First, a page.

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  1. digitalman101's Avatar
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    Thread AuthorThread Author   #1  

    Smile Classic Amiga games now in appworld

    Hi to all

    Just noticed that in appworld, there are 15 classic 'new' games from commodore Amiga system!
    sleepngbear and bitek like this.
  2. bitek's Avatar
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    #2  

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    Give me Beast ...

    Sent from my BlackBerry Playbook using Tapatalk 2
  3. glamrlama's Avatar
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    #3  

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    May be impossible for me not to buy Xenon2:megablast.
    MrNutt likes this.
  4. Smiley88's Avatar
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    #4  

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    are they android ported crap apps or flash apps or native?
    BB10 Native Developer. Web www.toysoft.ca BBM Channel bbm:///C00445C5A
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  5. BB_Bmore's Avatar
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    #5  

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    This must be what Jeppson tweeted about earlier..Something about his all time favorite games coming to PlayBook tomorrow.
    I waited...It launched...Im still waiting...
  6. digitalman101's Avatar
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    Thread AuthorThread Author   #6  

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    Quote Originally Posted by Smiley88 View Post
    are they android ported crap apps or flash apps or native?
    They are not android portes. Just bought xenon2 and pretty sure they are Native.
  7. anthonybaker's Avatar
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    #7  

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    Woot I just saw this and was super stoked. Arcade classics here I come
  8. Terry1100's Avatar
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    #8  

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    Wow - now bring on Chaos Engine and Wings
    Terry
    London, England (well Middx actually)
  9. tomkranz's Avatar
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    #9  

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    Steve Cargill is a friend of mine - I've been chatting to him about getting Chaos Engine ported to the PB. The guy behind the port of Z has been in touch so I've been egging him on - we'll see what happens ;-)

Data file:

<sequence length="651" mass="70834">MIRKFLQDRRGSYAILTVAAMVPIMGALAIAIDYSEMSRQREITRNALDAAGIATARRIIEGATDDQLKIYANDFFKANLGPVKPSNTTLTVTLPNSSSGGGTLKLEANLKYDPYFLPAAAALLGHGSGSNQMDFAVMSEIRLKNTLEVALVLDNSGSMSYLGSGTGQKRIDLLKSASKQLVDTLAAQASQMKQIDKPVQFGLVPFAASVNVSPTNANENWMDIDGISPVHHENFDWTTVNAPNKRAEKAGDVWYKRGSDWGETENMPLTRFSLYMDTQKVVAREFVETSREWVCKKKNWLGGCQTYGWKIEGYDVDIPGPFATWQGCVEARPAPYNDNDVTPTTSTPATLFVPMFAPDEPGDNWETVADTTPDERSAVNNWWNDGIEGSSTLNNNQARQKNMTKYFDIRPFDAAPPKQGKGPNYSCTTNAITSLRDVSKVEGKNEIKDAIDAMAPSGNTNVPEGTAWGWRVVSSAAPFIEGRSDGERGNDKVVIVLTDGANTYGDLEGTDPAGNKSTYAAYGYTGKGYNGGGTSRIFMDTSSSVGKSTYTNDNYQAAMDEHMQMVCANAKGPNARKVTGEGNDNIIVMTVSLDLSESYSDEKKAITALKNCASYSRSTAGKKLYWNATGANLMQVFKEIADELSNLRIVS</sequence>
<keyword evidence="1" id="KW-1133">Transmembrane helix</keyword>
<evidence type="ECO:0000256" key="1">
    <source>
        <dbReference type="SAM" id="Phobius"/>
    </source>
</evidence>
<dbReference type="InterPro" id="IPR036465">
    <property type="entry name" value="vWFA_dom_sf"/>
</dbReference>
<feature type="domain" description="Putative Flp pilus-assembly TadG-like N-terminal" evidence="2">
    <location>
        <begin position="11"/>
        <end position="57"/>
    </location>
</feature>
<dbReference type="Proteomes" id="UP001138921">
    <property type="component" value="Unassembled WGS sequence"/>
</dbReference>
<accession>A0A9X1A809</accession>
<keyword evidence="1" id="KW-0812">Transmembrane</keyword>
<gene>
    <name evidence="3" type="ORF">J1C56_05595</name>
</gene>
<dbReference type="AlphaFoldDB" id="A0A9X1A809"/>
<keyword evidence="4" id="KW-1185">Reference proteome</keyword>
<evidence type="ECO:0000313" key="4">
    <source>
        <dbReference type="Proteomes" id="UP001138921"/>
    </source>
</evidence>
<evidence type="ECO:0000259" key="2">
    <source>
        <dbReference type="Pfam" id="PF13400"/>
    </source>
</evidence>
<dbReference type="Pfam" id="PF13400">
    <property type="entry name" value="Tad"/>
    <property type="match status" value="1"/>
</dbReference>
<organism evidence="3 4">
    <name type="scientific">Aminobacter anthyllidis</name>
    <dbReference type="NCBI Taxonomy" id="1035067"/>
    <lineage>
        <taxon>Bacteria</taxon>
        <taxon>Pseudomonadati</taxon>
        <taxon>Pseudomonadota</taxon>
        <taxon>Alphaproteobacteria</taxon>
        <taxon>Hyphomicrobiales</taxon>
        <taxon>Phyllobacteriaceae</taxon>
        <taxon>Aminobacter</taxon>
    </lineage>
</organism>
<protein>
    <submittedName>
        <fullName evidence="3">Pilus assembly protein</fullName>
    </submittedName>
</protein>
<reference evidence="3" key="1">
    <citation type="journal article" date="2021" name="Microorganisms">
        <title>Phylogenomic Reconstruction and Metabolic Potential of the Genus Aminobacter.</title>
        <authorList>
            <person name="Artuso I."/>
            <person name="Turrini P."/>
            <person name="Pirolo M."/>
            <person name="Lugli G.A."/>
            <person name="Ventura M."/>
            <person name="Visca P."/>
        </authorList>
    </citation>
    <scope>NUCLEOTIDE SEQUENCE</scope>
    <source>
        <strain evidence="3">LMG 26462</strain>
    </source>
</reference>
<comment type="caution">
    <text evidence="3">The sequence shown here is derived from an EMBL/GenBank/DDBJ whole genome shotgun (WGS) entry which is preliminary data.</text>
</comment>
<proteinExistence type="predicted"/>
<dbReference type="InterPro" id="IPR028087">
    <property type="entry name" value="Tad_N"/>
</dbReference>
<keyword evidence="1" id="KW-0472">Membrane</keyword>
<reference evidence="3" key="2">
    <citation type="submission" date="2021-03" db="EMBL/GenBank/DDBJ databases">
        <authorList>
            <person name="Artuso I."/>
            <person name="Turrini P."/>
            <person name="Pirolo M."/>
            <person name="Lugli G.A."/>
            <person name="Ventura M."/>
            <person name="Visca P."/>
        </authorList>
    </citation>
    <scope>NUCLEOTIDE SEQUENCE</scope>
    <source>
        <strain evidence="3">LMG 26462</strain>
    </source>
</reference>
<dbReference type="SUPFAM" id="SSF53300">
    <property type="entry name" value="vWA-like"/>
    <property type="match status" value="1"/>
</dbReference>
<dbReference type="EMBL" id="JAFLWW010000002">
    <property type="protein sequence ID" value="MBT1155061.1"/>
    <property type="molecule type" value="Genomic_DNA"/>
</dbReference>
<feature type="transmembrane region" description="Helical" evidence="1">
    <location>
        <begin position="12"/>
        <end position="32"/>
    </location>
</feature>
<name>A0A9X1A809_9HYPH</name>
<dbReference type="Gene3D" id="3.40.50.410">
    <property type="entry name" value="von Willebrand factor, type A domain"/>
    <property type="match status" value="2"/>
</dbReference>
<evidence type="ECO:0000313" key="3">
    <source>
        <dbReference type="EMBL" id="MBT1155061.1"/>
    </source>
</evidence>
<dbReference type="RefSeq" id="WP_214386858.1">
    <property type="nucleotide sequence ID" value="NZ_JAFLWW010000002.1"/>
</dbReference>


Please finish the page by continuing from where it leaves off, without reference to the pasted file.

sleepngbear and Bumble2000 like this.
  10. bkupris's Avatar
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    #10  

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    Chaos Engine please!
    Playbook 64GB and Z10
  11. JimiDiGriz's Avatar
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    #11  

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    Can anyone comment on how they play? Very very tempted by some of these. Wings or anything else by Cinemaware would be excellent, and Elite of course. Spent most of my teens on my Amiga. So many great games. As a side issue usual UK pricing irritation that these are 2 as a pose to the equivalent of $1.99.
  12. JimiDiGriz's Avatar
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    #12  

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    Took a punt on Alien Breed: SE. Very impressive. Good controls, nice bit of blurb about the game (from the original release notes perhaps) in the help section.... game is still bloody solid though. Damn key cards running out...
  13. kwksti's Avatar
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    #13  

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    omg, this brings back memories, my first computer - the Amiga....lol
  14. jsprice90's Avatar
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    #14  

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    Alien Breed was my favourite, cannot wait to get home to purchase that.

    Sent from my BlackBerry 9900 using Tapatalk
    BBAP
  15. JimiDiGriz's Avatar
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    #15  

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    "Welcome to Intex Systems" when you log onto the computer.... I'd forgotten about that. Massive sense of nostalgia when I heard it.

    Last edited by JimiDiGriz; 09-20-2012 at 09:50 AM.
  16. bkupris's Avatar
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    #16  

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    ATV works good although it took me a minute to figure out how to select options and use the game controls lol. Once I got it going game play is just fine although seems the volume could be a bit louder?
    Playbook 64GB and Z10
  17. JimiDiGriz's Avatar
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    #17  

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    hmmm, can't seem to see how to enter codes to pick up where I left off in Alien Breed.